(Belated) Movie Review: Annie
After her continued requests, I recently took my oldest daughter to see the new Annie movie. Generally speaking, I find that re-make movies fall short of their predecessors. Perhaps it is because they are always measured against the original, in this case the 1982 movie classic starring Carole Burnett (Yes, I realize there is a Broadway play, too, but the movie version is the most well-known). Following the borrowed-from-Plugged-In-movie-review-website format, here are my thoughts.
Eleven-year old Orphan Annie is back on the big screen. Set in modern-day New York, this capable young foster kid seeks for her long-lost parents and, instead, finds a family in the surprise form of billionaire businessman and politician, Mr. Stacks (played by Jamie Foxx).
Without question, the songs from Annie are memorable, sing-along songs. This newly adapted version takes a modern twist, putting an extra beat to songs like “Tomorrow.” You will either love it or hate it, in this modern form. I probably would say I like it, though the movie viewing experience was brought down by the adult man, sitting behind me and singing all of the familiar tunes (Really dude, did you have to do that?!).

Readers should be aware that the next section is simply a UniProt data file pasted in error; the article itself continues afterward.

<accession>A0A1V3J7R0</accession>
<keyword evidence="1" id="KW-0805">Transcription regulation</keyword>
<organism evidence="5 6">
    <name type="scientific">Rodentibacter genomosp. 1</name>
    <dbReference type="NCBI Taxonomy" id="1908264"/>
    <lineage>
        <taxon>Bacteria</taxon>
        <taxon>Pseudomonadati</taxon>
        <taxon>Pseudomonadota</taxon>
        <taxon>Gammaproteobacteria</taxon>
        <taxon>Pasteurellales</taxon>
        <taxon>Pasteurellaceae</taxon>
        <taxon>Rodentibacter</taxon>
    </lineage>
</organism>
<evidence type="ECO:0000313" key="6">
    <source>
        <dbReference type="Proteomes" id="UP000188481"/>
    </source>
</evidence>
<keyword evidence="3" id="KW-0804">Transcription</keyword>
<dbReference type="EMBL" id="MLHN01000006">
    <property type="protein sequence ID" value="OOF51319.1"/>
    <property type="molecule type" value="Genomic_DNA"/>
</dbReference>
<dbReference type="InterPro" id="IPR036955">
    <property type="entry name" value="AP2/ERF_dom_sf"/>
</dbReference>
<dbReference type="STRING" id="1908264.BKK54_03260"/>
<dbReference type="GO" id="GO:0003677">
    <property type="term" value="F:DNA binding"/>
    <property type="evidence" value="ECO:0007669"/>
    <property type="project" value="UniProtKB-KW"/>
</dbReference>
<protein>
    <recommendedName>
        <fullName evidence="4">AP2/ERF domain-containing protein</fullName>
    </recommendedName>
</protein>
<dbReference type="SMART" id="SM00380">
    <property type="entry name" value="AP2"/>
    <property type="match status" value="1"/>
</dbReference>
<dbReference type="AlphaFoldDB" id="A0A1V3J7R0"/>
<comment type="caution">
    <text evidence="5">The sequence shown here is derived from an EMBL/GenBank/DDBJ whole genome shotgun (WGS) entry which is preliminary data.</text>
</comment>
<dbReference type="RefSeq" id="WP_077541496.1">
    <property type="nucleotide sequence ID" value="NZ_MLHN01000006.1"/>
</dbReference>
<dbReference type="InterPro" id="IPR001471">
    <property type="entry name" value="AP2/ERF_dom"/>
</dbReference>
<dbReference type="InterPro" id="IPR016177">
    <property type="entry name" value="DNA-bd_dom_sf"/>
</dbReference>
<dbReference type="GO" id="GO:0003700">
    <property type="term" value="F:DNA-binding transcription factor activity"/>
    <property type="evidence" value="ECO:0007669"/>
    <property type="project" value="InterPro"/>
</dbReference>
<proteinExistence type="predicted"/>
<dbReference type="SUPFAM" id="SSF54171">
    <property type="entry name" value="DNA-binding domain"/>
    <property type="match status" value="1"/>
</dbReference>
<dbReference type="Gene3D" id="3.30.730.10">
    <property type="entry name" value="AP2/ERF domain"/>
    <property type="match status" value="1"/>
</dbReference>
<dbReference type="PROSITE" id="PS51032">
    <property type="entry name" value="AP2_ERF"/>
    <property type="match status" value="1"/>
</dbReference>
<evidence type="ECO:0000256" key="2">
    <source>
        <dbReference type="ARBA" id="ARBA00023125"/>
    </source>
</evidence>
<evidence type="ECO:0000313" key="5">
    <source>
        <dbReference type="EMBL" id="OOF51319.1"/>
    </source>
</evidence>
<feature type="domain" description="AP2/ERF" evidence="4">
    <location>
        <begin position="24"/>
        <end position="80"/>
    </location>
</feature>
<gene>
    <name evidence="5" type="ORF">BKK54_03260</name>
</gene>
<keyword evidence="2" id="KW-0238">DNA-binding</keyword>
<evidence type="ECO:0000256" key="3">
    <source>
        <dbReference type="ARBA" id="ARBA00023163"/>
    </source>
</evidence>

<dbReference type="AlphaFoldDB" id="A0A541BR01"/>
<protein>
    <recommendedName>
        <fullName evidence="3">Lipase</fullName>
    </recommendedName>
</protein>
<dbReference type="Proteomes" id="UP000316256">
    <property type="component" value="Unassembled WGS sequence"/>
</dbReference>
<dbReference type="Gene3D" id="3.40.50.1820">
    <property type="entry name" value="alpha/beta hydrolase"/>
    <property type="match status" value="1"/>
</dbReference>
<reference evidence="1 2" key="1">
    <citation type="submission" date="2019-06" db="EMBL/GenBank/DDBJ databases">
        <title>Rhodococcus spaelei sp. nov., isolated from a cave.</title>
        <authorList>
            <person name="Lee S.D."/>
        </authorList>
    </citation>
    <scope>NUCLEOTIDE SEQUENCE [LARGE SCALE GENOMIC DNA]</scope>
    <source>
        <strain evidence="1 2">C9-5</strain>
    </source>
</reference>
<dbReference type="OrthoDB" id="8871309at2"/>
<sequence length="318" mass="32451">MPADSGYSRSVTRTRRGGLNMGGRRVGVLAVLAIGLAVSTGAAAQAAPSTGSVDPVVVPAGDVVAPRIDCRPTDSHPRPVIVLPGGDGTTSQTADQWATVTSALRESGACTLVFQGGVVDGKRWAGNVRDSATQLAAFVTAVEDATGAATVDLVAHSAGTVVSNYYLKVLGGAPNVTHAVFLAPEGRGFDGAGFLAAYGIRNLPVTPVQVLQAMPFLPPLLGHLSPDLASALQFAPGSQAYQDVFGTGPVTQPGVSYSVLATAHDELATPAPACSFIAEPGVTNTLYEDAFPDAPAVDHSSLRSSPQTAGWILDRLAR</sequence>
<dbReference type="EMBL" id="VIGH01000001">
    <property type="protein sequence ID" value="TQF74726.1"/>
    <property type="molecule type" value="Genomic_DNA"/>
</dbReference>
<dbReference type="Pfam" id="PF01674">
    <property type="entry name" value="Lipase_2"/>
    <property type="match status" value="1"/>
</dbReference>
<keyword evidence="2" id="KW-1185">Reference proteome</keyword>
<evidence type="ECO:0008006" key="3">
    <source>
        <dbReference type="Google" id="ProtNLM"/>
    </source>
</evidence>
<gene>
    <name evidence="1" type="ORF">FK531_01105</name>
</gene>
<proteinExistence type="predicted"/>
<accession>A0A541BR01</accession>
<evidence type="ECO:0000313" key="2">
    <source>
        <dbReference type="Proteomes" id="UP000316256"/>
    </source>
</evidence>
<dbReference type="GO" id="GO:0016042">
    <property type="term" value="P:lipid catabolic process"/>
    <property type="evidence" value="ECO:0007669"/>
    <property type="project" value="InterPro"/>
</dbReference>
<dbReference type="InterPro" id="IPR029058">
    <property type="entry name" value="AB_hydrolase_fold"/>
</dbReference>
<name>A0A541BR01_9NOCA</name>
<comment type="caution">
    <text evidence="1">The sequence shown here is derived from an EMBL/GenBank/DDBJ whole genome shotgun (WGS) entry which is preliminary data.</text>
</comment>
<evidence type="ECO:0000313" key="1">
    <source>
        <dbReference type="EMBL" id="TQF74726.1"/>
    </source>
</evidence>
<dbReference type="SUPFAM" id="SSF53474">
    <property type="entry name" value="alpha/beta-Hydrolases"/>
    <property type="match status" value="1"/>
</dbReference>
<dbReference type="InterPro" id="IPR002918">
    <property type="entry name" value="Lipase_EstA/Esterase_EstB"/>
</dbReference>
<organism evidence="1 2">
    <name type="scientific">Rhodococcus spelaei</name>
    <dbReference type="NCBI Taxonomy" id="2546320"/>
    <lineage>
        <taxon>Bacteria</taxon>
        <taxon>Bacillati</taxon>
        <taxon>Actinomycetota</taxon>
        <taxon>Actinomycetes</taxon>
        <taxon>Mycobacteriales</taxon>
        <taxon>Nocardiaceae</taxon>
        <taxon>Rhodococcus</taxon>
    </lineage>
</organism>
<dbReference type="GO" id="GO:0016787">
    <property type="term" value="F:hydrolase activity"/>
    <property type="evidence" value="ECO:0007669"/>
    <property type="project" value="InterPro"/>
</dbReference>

At any rate, the young lady playing Annie is cute as a button and a good singer to boot. Jamie Foxx, of whom I am not a huge fan, did a good job acting and even singing.
Some of the characters in the movie, such as the notorious “Miss Hannigan” (played by Cameron Diaz) take a while to warm up to. Diaz is not believable in her role, until later in the movie.
There is some noticeably bad language in the movie that makes this one you would not want to own. Furthermore, some of the outrageous behavior from Miss Hannigan seemed inappropriate, though without giving away the plot she does improve. Lastly, there is a small tweak to the song “Tomorrow” in which it is “always a day away” instead of “only,” which is not an improvement on the song’s meaning.
There is nary a mention of Jesus or God in the movie, yet this can be evaluated based on its message. In “Annie,” we see several glimpses of faith and hope, against all odds, and even talk of prayer. We also see that riches are meaningless apart from God-balanced relationships. We also see forgiveness and perseverance praised, while treachery and political ambition are painted in a bad light.
This latest rendition of Annie is by no means a classic, but it was a unique take on an older storyline that can touch the heart. Moreover, there were some cute references to the original (including a red-haired little girl and a mention of FDR). I tend to think this toe-tapping will be enjoyable for most viewers, all things considered.
3 of 4 stars
Photo credit: Sony Pictures